Auteur_98 asks: Did I read that you produced and directed a movie?

Anthony Starke: I did a short film last summer that my wife produced and a friend of mine directed, that I coproduced and cowrote. We have a feature-length film script and we're talking to people and I've gotten some interest. It's still in limbo. Eventually I'd like to write and direct films. It's a long process and hopefully I can stay busy as an actor.

La Bafunguest_228d7327 asks: What kind of hours are typical on the set?

Anthony Starke: Anywhere from 8-14 hours in a day. This is the actors. The crew work much longer. I can sometimes leave my home at 4:15am for a 5am makeup call and not leave the shoot till 6 or 7pm. But we're an ensemble cast and no one has to carry the whole show, so the hours have been pretty reasonable. My makeup calls are so early because I specifically request that on Wednesday I be put into full Klingon makeup from 5-7am to get in the mood. So perhaps it's my own fault.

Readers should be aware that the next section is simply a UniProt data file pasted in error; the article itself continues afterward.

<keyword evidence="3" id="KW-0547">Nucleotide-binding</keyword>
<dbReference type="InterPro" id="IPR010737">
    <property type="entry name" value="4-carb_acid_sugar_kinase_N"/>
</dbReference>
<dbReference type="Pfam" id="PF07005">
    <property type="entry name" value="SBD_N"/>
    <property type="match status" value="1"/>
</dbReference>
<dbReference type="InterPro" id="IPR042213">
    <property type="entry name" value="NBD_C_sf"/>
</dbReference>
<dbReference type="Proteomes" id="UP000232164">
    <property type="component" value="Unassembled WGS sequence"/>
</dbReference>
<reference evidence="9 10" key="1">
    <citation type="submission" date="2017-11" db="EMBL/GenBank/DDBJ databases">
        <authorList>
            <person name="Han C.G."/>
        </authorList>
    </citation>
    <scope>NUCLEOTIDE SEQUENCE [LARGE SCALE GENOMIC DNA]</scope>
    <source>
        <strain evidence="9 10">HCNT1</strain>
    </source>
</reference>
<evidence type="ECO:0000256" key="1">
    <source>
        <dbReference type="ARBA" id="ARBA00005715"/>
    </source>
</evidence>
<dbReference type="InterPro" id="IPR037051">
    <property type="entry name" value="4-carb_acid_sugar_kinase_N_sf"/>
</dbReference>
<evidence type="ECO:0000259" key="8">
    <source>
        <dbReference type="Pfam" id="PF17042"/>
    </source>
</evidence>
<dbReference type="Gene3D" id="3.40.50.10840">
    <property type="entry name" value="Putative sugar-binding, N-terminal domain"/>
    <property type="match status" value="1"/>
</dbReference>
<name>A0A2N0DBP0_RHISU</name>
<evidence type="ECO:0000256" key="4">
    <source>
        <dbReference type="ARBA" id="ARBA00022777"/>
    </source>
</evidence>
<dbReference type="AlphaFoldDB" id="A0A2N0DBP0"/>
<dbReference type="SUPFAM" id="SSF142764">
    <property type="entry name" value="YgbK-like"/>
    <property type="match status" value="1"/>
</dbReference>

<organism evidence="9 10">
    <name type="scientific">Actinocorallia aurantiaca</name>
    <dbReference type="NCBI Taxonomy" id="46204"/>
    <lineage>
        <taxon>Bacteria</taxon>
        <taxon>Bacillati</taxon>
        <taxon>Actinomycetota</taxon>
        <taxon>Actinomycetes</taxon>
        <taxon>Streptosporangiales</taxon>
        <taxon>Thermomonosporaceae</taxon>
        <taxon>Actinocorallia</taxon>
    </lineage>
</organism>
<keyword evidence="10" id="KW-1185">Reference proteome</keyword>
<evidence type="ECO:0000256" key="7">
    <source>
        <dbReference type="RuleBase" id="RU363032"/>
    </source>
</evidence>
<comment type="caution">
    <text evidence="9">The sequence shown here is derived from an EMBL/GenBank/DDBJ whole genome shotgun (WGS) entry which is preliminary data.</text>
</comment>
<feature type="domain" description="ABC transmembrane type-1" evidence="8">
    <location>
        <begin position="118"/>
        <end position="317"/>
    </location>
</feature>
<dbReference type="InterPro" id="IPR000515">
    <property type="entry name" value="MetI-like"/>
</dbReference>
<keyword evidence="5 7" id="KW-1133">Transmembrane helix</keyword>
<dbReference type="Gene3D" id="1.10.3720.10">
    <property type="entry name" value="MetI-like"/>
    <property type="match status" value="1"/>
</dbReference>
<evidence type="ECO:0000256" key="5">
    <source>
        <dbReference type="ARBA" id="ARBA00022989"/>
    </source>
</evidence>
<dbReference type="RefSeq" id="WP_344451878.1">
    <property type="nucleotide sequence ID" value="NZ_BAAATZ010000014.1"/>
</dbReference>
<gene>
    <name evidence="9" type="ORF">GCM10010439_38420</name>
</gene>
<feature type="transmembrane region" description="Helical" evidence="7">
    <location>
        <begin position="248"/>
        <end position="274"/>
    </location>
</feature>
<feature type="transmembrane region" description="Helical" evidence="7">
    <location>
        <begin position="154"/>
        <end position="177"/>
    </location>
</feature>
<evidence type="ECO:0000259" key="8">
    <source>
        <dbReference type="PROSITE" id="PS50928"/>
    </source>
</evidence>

Xode asks: Anthony : what is like working with Michelle Phillips

Anthony Starke: It was great, except for her initial insistence on wearing the headdress of a Bantu maiden which she had become very attached to. I thought she was one of the most delightful people I've ever met.

Ezrastailor asks: You obviously have a stage background; will you be headed to stage again?

Anthony Starke: I don't have any plans for that right now. I've been focused on writing when I'm not working. I write a lot of poetry, screenplays, a novel. I'm hoping to get the book published at some point, get some of these screenplays going. The commitment for a play is potentially a very long time and I want to do some other things first.

MikeBaby111 asks: Have you ever watched "Baywatch"? Would you rather be on that cast or on "Seven"?

Anthony Starke: I would probably prefer "Baywatch," but only if I could play someone's Speedo.